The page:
God is a social and relational God. He exists in three Persons and has for all eternity. He is all about harmony, unity, loving and productive cooperation, love, and peace. Just as He reconciled the world to Himself through Jesus Christ, He desires the same reconciliation and agape love between His children. So before you ditch your BFF, consider your situation from God’s perspective. In a fallen world, sometimes reconciliation is not always possible. But seeking God’s perspective on your circumstances is always an option.

Be Blessed Family!

Listening to your spouse’s suggestions is merely a formality

You ask what he thinks, but you’ve already decided what you’re going to do. If he disagrees, too bad. You know better because you’re the smarter of the two.

You put him down publicly and privately

You’ve got a long list of how he fails you as a man and he knows it by heart. In fact, his friends, your friends, and any person within earshot knows it, too. Sometimes you mask your venomous attacks in the form of a joke. But trust me, he’s not laughing.

You alone discipline the children

He’s too hard on them – especially on your son. You know from your own experience that strict parents yield rebellious teenagers. You’ve resolved that you would never repeat your parents’ mistakes. Therefore your children will have more freedom and less oppression than you did – no matter what your husband says.

You make crucial decisions with the intention of informing him later

An opportunity arises and a decision must be made. Hubby will understand. So what if you forged his name om the refinance papers? People do it all the time. Who cares if you went over your personal shopping budget again? The sale prices mean you’re actually saving your family money.

You hold him hostage emotionally and/or sexually

Wherever two thinking people come in contact with one another, conflict is bound to follow. This is certainly true in marriage. In your case, the proverbial two-sided story has only one outcome, the one you decide. If the conflict is to be resolved, it will be done your way, or there will be no peace (or piece for that matter).

You alone decide when and how (in)frequently sex takes place

You’ve had a rough day, week, month, season, year, decade. You’re sick, tired, sick and tired, on your period, recovering from your period, suffering from PMS, menopausal, pre-menopausal, post-menopausal, have a headache – and quite frankly, you’re not (ever) in the mood to satisfy his animal-like desires. He wants too much sex anyway. Something must be wrong with him. Besides none of your friends have sex regularly with their husbands and their marriages are fine.

You plan all dates or family outings

You are more likely to get run over by a stampede of rabid elephants at midnight on the 4th of July, during a hail storm in your back yard than to be asked out on a date by hubby. You know the score. If you want to go somewhere that doesn’t have a playscape and happy meals, you’d better do the planning.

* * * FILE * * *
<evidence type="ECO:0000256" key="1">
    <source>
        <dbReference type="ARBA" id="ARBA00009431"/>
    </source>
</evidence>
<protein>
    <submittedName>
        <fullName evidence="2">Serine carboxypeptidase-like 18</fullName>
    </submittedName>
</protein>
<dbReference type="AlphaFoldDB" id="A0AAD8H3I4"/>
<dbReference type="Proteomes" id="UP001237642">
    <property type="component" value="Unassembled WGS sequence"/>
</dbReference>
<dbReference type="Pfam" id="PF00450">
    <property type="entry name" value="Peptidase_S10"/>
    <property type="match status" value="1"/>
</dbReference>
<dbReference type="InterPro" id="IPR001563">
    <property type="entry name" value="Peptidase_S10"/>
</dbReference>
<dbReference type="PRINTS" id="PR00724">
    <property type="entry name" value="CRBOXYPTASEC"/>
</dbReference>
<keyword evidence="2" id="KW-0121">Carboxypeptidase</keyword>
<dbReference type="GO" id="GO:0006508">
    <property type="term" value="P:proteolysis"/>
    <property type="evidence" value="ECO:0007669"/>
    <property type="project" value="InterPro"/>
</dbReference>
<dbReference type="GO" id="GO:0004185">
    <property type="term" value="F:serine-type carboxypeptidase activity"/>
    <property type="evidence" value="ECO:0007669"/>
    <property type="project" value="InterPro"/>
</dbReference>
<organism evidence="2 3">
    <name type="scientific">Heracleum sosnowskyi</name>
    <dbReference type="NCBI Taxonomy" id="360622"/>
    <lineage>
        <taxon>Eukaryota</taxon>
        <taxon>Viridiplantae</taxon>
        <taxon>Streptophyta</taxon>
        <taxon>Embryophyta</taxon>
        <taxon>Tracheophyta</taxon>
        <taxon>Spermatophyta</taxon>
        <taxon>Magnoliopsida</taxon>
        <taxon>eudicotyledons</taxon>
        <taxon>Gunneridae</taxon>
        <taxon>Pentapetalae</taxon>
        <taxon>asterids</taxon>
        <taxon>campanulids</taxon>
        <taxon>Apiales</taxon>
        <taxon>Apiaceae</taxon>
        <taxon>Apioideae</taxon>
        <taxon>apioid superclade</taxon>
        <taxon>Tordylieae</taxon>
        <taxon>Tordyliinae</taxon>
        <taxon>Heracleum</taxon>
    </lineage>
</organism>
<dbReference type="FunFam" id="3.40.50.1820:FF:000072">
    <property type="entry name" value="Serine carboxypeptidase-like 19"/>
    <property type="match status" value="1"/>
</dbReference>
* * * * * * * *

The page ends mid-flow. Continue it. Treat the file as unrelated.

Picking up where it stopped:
You like things to be done “a certain way”

You’ve got a system for how to fold and put away laundry (towels in thirds, not quarters), how to load and unload the dishwasher (tall glasses on the outside of the top rack only please), and even what time to make love (no morning nookie on weekdays). It is important that things be done correctly (read: to suit your tastes). You tell yourself and others, “I’m not a perfectionist; I just have a high standard of excellence.”

You decide how the money gets spent

You pay all the bills because if you left the bill-paying up to him the lights, gas, and water would be off by now and again next month. He wants to take that trip to Vegas with the boys next year. And you just might let him go – if he’s a good boy this year.

You overrule/undermine his decisions

He makes a declaration about how a trip, a discussion, or any given matter will go down and you second guess him or argue with him until he abandons his point of view. You call it “helping him to see things your way.” He calls it bullying.

It’s an ugly truth, but one worth examining. Some wives dominate their husbands. Some do so by choice, others by habit, and some out of necessity. Whatever the case, many times we wives don’t realize how far out of hand we are until someone (not our husband) gets our attention. If the Holy Spirit convicts you upon reading the list above, please do not resist Him. If you need a second opinion – ask someone who has observed your relationship and who will tell you the truth – instead of just co-signing your mess.

Be Blessed Family!

She Craves Independence And/Or Needs Salvation

Any woman who has known the freedom of taking care of herself, minding her own affairs, and experiencing any modicum of success in doing either, will buck against the very notion of having to surrender her self determination to another. In truth, submission in marriage does not exactly require such a surrender or at least not to a husband;  however, a relationship with Christ does. If your wife is not saved, she may never be able to see the need or recognize the advantage of biblical submission.

She’s Never Had Covering In The Past

Many American women over the age of 20 have grown up in homes without any father figure present. I’d be willing to bet you that whatever the national statistic is for single parent households led by women, for African Americans the statistics are even higher. Therefore it is very likely that your bride grew up having to fend for herself, or was taught that she is the only person she could ever really count on. That type of indoctrination does not disappear at the altar. Your wife may have to learn to lay down her arms before she can allow herself the comfort of your embrace.